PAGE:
Cataract Surgery & Retinal Disease

Cataracts are a common age-related eye condition, so often they co-exist with other retinal diseases. This can make cataract surgery more challenging and I am highly experienced in managing retinal disease in cataract surgery patients.

Cataract Surgery & Retinal Disease

Cataracts are a common age-related eye condition, so often they co-exist with other retinal diseases. This can make cataract surgery more challenging and I am highly experienced in managing retinal disease in cataract surgery patients.

Special Considerations in Cataract Surgery

Retinal diseases, such as Fuchs’ dystrophy, glaucoma, macular degeneration, diabetic retinopathy or uveitis, often co-exist with cataracts. These corneal problems can affect the effectiveness of the IOL that is implanted and negatively impact vision quality post-surgery. In some instances, cataract surgery can worsen other retinal conditions.

Cataract surgery can also be more challenging if the patient has undergone previous eye surgery for other issues, such as vitrectomy, a glaucoma shunt implantation or scleral buckling.

Cataracts and macular degeneration are common eye conditions that affect older patients and often co-exist. There have been some studies to suggest that cataract surgery can worsen macular degeneration, but most major studies have found no link. Often severe cataracts can mask the development of macular degeneration and once vision quality is improved post-cataract surgery, the patient may then notice distortion due to macular degeneration and believe it’s a result of the surgery.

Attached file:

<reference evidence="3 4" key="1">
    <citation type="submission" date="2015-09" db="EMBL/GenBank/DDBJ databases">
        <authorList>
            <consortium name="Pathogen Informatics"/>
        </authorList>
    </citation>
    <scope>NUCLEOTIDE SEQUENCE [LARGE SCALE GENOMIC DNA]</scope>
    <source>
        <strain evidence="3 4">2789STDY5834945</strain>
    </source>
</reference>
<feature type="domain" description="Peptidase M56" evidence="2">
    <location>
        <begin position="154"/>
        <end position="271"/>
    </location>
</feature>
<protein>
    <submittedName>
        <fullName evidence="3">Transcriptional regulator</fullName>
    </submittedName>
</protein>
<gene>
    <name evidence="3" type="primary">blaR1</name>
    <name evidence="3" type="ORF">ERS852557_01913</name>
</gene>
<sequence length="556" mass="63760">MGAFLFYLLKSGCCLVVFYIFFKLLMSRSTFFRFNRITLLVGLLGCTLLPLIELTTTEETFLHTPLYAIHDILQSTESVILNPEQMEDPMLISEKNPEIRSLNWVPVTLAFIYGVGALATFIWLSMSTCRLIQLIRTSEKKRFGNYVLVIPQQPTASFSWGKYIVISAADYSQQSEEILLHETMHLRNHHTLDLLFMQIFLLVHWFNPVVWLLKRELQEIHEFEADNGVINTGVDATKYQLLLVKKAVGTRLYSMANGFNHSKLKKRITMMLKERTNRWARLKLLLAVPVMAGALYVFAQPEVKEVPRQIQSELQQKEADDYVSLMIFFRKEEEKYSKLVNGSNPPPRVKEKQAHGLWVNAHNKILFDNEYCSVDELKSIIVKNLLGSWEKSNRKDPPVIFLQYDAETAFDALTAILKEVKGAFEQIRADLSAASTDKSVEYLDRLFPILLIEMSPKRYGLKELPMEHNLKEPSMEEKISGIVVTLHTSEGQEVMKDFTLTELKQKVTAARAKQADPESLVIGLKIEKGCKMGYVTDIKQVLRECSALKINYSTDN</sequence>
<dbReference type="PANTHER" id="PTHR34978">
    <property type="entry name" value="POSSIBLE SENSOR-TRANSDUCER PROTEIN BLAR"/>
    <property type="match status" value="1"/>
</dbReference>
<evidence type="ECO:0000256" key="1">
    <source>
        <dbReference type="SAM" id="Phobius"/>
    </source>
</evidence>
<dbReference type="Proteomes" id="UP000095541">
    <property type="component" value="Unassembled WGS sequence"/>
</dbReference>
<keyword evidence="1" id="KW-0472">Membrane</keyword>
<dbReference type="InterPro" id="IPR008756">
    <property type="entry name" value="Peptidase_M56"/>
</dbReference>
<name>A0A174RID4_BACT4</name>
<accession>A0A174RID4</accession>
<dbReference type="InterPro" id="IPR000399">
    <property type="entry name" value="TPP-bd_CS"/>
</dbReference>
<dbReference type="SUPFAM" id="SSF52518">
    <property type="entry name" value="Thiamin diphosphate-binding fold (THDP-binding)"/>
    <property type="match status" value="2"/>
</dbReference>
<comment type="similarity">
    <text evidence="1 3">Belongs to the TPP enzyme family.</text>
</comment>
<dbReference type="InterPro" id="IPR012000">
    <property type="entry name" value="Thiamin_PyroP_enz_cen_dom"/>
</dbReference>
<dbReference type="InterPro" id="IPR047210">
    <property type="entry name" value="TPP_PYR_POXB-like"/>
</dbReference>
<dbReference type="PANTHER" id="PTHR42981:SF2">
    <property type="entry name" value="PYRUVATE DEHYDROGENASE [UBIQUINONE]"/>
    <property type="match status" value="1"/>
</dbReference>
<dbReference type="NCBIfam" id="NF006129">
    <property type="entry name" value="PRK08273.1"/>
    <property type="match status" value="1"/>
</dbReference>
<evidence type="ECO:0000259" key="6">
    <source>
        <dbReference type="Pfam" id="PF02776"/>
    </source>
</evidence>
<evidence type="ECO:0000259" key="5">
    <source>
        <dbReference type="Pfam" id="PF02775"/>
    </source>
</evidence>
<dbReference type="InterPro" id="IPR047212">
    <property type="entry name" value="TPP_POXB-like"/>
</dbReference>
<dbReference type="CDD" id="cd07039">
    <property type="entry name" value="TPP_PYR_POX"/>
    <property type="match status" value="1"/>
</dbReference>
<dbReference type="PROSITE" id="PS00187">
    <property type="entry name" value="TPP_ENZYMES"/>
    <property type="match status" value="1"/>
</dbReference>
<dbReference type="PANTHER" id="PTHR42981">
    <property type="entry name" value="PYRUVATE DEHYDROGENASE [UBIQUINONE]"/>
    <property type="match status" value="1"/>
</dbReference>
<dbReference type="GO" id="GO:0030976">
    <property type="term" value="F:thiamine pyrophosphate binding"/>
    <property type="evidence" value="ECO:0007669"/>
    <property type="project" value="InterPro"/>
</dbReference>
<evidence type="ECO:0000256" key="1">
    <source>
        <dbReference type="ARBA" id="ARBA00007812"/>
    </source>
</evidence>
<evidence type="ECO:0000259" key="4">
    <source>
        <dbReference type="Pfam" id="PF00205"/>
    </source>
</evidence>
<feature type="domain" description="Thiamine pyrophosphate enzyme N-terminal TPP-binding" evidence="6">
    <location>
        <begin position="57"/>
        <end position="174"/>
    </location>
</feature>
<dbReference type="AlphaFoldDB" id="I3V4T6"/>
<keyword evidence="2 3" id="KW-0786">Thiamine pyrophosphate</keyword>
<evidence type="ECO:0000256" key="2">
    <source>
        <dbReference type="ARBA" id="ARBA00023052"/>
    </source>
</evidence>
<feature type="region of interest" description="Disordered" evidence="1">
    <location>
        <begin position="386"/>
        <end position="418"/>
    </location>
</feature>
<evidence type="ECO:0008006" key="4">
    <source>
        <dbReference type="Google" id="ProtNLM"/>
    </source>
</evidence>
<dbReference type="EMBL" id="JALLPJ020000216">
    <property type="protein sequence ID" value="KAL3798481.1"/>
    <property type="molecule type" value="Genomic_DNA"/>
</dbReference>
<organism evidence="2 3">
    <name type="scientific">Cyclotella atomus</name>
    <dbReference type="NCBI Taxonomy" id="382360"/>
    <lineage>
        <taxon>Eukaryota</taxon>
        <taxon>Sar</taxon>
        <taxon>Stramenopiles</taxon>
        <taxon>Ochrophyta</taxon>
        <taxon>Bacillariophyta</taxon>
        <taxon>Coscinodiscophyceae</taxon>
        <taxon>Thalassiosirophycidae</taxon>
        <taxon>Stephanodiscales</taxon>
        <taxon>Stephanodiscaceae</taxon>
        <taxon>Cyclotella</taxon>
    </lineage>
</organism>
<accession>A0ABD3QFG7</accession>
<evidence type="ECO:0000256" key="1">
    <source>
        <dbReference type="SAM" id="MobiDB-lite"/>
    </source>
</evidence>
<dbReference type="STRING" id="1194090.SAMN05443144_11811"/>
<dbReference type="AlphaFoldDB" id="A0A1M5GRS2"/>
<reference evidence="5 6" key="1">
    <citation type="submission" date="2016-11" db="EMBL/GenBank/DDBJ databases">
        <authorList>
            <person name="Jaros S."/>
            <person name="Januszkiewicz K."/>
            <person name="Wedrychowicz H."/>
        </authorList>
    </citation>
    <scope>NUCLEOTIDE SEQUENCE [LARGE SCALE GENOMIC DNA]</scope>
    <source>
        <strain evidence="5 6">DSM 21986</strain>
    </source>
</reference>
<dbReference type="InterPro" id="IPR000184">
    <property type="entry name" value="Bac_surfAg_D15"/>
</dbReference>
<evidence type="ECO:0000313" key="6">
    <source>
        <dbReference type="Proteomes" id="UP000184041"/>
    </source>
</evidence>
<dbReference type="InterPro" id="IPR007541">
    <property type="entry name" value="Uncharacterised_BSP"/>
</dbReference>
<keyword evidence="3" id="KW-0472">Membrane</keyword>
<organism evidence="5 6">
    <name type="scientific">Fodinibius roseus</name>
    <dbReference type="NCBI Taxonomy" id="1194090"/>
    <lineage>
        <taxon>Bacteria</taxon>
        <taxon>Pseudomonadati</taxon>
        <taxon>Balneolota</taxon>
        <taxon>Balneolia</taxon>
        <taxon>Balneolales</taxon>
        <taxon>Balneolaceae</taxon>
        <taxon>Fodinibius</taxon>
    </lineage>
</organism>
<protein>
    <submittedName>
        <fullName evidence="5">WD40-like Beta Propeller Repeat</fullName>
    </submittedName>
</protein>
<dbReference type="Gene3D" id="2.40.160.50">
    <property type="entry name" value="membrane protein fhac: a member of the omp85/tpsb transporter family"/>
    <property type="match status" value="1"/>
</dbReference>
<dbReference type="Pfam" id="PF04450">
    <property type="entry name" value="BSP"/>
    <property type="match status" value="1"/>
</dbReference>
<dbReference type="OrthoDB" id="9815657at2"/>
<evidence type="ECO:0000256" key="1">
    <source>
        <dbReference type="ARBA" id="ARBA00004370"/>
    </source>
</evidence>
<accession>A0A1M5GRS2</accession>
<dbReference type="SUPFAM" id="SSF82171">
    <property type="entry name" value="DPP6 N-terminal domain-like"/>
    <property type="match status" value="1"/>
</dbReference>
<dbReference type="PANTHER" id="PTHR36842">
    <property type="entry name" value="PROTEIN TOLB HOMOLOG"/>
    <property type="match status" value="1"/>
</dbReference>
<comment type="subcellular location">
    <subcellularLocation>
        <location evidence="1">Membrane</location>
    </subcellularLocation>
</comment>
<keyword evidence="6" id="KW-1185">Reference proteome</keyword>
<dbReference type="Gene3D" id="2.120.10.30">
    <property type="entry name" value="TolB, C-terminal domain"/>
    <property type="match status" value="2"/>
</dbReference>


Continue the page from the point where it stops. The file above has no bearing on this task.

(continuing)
Advanced macular degeneration affects the central vision and removing cataracts can greatly improve the quality of peripheral vision for patients and generally improve their quality of life.

Meticulous pre-operative planning is essential. I will carefully assess all corneal issues pre-operatively.. Salzmann’s nodular degeneration (SND) is a progressive condition that can make the appropriate IOL selection more challenging and may cause irregular astigmatism. Removal of the nodules prior to cataract surgery may be advised.

Post-surgical planning is also an essential component of managing retinal diseases with cataract surgery. Fuchs’ dystrophy is an inherited problem which affects the cornea, or front part of the eye. It affects the pump layer of cells that pump fluid back into the eye and if they aren’t functioning properly the cornea can become cloudy – patients often find their vision is misty when waking although it typically then clears.

As both Fuchs’ dystrophy and cataracts tend to develop as you get older, they often co-exist. Some patients may need corneal transplantation after cataract surgery. The damaged endothelial layer is replaced with healthy tissue in a Descemet Membrane Endothelial Keratoplasty (DMEK) procedure.

CATARACT PROCEDURES

WHAT ARE CATARACTS?

CATARACT SURGERY

YOUR CHOICE OF INTRAOCULAR LENS (IOL)